1. Cycle from London to Istanbul!

Tag Archives: touring

We have arrived in Istanbul and the first thing we find is a spot to lay our roll mats bags (or, in Ben’s case, car seat cover).

Best Island Hostel confusingly isn’t the best hostel around these parts of the mainland but it has a view which is certainly hard to beat!

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The trip totalled 4581km over a period of exactly 50 days. I wish we could say our total showers was close to that figure but I doubt between us we’ve had that many!

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We will use this week to re-acclimatise to life among normal members of the public. Start using a knife and fork again, washing clothes occasionally, wearing pants. I could go on. However, one more night out in the open seems only fitting.

There will be more to follow; a more detailed account of the past week, thankyous to those we have met and have helped us along the way, and lots of tips for future London – Istanbulers.

In the mean time, ciao!

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It has been a tough few days for furious green ideas. We have experienced our first significant mechanical problems alongside some challenging terrain and a turn in the weather. The cycling, however, continues to improve!

After our rest day in Konstanz we took the ferry across the Bodensee to Meersburg before racing the 50km or so down to our real start point at Lindau. Lindau marks the beginning (or end) of the 420km Bodensee-Königssee-Radweg, a route that follows the foothills of the Austrian Alps along the southern German border, taking in some of the minor climbs amongst some breathtaking scenery.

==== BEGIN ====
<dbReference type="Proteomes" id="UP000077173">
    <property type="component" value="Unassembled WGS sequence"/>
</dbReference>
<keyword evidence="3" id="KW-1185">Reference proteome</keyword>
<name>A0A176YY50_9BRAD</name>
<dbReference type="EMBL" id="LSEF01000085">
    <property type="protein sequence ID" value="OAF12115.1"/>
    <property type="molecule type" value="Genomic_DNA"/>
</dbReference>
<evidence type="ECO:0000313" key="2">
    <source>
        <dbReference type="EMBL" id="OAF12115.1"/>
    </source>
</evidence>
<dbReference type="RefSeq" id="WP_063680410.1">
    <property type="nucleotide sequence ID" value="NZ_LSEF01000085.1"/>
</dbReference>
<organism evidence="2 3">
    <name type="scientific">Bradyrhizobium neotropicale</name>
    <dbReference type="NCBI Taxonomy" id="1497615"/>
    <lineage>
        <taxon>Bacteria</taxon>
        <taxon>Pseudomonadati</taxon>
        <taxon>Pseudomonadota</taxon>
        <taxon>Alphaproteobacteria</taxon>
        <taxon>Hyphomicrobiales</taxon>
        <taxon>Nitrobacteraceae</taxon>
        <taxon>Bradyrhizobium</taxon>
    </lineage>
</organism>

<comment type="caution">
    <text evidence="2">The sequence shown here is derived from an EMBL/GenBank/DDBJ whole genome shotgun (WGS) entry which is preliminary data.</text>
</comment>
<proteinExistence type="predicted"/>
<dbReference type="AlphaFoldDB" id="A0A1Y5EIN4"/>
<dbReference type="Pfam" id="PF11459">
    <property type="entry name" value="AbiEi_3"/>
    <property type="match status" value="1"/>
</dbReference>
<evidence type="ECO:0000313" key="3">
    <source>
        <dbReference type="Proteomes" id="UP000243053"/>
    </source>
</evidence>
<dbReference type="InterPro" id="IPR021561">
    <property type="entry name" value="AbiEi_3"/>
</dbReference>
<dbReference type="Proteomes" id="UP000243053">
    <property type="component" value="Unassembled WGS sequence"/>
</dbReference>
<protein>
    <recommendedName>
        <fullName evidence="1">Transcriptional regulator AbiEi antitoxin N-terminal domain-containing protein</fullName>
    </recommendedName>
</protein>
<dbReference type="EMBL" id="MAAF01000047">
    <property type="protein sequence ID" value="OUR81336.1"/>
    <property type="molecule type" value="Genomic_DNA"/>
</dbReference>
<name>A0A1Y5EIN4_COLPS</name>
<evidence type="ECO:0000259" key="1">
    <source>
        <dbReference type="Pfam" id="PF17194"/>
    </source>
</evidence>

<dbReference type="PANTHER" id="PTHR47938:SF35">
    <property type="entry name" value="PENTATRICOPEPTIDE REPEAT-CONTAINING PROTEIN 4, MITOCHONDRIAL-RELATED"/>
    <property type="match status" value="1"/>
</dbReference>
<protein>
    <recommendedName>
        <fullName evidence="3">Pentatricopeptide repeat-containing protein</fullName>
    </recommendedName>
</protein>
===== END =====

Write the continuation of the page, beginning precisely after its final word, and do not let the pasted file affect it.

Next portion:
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The ferry crossing to Meersburg

It’s is a more challenging tourist trail than those which follow the Rhine or circle the Bodensee, but worth every climb. As ever, the route is fantastically signed – our map was only useful for picking out lunch/beer stops 20km or 30km down the road. Some signs will even have the gradient of ascent/descent marked so there are no nasty surprises. We had a Kompass map (8.99€) which marks steep gradients and has a profile overview so you can choose to miss some of the larger climbs if you wish.

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Our one criticism of the route so far is that there is no distinction between minor roads and unpaved forest trails. This meant we spent around 25kms on Sunday crawling along at less than 10kph on bumpy tracks, just waiting for a spoke to snap. We even had a river crossing to negotiate!

That said, the views have been spectacular. We have climbed above 1000m, and rarely dropped below 600m since the Bodensee. It is worth noting here that if you’re thinking of coming this way, bring some more wintery cycling gear as the weather can turn quickly at this height, as we found out last night!

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Bivi bag failure!

We are only able to complete half of the Radweg as we must head north to Munich, but if anyone is looking for a challenging four day/week long cycling holiday, get to Lindau and head east!

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Boys will be boys..


So a few absent days due to a lack of internet. They have been fairly frustrating for us.

For Ben, battling against the boredom of flat, pothole and traffic free cycle track has taken its toll. We called up reinforcements in the shape of Trivial Pursuit and have seen a mild improvement in character.

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For me a broken spoke has proven that I did indeed eat all the pies, and have most probably got a few more tucked away in my panniers. This has caused a delay to a day which started so well with a 11km descent before a dip in the bath water warm Rhine.

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So, we sit in Bad Säckingen, just on the german side of the river after a few navigational mishaps in Switzerland last night, waiting for the bike shop to open to true up my back wheel. No idea how far we’ll get this evening, so time to relax..

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Zen hasn't taught us anything about attaching spokes


Why?

A question asked by everyone we’ve spoken to about the trip. Cyclists are an often misunderstood bunch and excitement at the thought of cycling 4500km in four weeks with infrequent access to showering facilities seems a tricky concept to convey. So, I put the question to myself – what is the motivation behind the trip?